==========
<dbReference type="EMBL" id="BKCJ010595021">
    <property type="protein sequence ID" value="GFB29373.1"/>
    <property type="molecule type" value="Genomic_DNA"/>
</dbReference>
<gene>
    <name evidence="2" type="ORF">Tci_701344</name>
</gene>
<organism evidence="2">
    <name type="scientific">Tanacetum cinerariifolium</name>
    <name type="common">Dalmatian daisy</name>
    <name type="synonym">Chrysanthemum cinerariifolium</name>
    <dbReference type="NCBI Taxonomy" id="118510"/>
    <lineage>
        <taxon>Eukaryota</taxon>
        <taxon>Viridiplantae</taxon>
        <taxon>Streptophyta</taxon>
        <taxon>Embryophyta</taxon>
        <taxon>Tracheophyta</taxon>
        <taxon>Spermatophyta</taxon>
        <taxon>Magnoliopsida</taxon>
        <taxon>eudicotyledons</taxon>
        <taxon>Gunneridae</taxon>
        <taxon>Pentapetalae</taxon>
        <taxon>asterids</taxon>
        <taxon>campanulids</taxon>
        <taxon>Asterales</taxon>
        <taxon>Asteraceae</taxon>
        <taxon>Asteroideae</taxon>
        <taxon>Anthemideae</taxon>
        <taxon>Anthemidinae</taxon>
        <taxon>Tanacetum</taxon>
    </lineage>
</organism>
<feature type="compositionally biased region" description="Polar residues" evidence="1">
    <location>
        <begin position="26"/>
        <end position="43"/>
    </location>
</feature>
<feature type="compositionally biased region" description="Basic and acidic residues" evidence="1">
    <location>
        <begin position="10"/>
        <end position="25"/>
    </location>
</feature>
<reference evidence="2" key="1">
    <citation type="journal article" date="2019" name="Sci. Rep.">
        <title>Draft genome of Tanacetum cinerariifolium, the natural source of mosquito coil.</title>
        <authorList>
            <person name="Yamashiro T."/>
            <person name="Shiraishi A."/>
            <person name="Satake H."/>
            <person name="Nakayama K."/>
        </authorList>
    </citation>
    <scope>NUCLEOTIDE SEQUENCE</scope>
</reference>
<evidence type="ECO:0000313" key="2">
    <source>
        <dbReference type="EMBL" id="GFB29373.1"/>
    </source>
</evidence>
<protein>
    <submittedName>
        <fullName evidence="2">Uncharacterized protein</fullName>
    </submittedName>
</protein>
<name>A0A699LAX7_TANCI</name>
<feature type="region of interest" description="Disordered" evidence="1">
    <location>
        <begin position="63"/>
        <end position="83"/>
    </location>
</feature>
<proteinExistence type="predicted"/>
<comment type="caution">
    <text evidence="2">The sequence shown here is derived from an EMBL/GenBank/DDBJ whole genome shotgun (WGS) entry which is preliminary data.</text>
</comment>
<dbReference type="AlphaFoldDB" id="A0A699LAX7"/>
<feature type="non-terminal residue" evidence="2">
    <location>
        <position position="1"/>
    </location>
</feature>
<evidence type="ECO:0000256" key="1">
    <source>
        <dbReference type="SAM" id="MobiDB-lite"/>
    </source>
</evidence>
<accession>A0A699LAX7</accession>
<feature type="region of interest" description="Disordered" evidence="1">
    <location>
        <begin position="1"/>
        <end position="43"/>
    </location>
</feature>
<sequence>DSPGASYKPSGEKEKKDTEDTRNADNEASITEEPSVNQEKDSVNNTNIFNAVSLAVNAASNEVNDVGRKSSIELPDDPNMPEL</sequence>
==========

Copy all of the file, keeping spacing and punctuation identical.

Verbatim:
<dbReference type="EMBL" id="BKCJ010595021">
    <property type="protein sequence ID" value="GFB29373.1"/>
    <property type="molecule type" value="Genomic_DNA"/>
</dbReference>
<gene>
    <name evidence="2" type="ORF">Tci_701344</name>
</gene>
<organism evidence="2">
    <name type="scientific">Tanacetum cinerariifolium</name>
    <name type="common">Dalmatian daisy</name>
    <name type="synonym">Chrysanthemum cinerariifolium</name>
    <dbReference type="NCBI Taxonomy" id="118510"/>
    <lineage>
        <taxon>Eukaryota</taxon>
        <taxon>Viridiplantae</taxon>
        <taxon>Streptophyta</taxon>
        <taxon>Embryophyta</taxon>
        <taxon>Tracheophyta</taxon>
        <taxon>Spermatophyta</taxon>
        <taxon>Magnoliopsida</taxon>
        <taxon>eudicotyledons</taxon>
        <taxon>Gunneridae</taxon>
        <taxon>Pentapetalae</taxon>
        <taxon>asterids</taxon>
        <taxon>campanulids</taxon>
        <taxon>Asterales</taxon>
        <taxon>Asteraceae</taxon>
        <taxon>Asteroideae</taxon>
        <taxon>Anthemideae</taxon>
        <taxon>Anthemidinae</taxon>
        <taxon>Tanacetum</taxon>
    </lineage>
</organism>
<feature type="compositionally biased region" description="Polar residues" evidence="1">
    <location>
        <begin position="26"/>
        <end position="43"/>
    </location>
</feature>
<feature type="compositionally biased region" description="Basic and acidic residues" evidence="1">
    <location>
        <begin position="10"/>
        <end position="25"/>
    </location>
</feature>
<reference evidence="2" key="1">
    <citation type="journal article" date="2019" name="Sci. Rep.">
        <title>Draft genome of Tanacetum cinerariifolium, the natural source of mosquito coil.</title>
        <authorList>
            <person name="Yamashiro T."/>
            <person name="Shiraishi A."/>
            <person name="Satake H."/>
            <person name="Nakayama K."/>
        </authorList>
    </citation>
    <scope>NUCLEOTIDE SEQUENCE</scope>
</reference>
<evidence type="ECO:0000313" key="2">
    <source>
        <dbReference type="EMBL" id="GFB29373.1"/>
    </source>
</evidence>
<protein>
    <submittedName>
        <fullName evidence="2">Uncharacterized protein</fullName>
    </submittedName>
</protein>
<name>A0A699LAX7_TANCI</name>
<feature type="region of interest" description="Disordered" evidence="1">
    <location>
        <begin position="63"/>
        <end position="83"/>
    </location>
</feature>
<proteinExistence type="predicted"/>
<comment type="caution">
    <text evidence="2">The sequence shown here is derived from an EMBL/GenBank/DDBJ whole genome shotgun (WGS) entry which is preliminary data.</text>
</comment>
<dbReference type="AlphaFoldDB" id="A0A699LAX7"/>
<feature type="non-terminal residue" evidence="2">
    <location>
        <position position="1"/>
    </location>
</feature>
<evidence type="ECO:0000256" key="1">
    <source>
        <dbReference type="SAM" id="MobiDB-lite"/>
    </source>
</evidence>
<accession>A0A699LAX7</accession>
<feature type="region of interest" description="Disordered" evidence="1">
    <location>
        <begin position="1"/>
        <end position="43"/>
    </location>
</feature>
<sequence>DSPGASYKPSGEKEKKDTEDTRNADNEASITEEPSVNQEKDSVNNTNIFNAVSLAVNAASNEVNDVGRKSSIELPDDPNMPEL</sequence>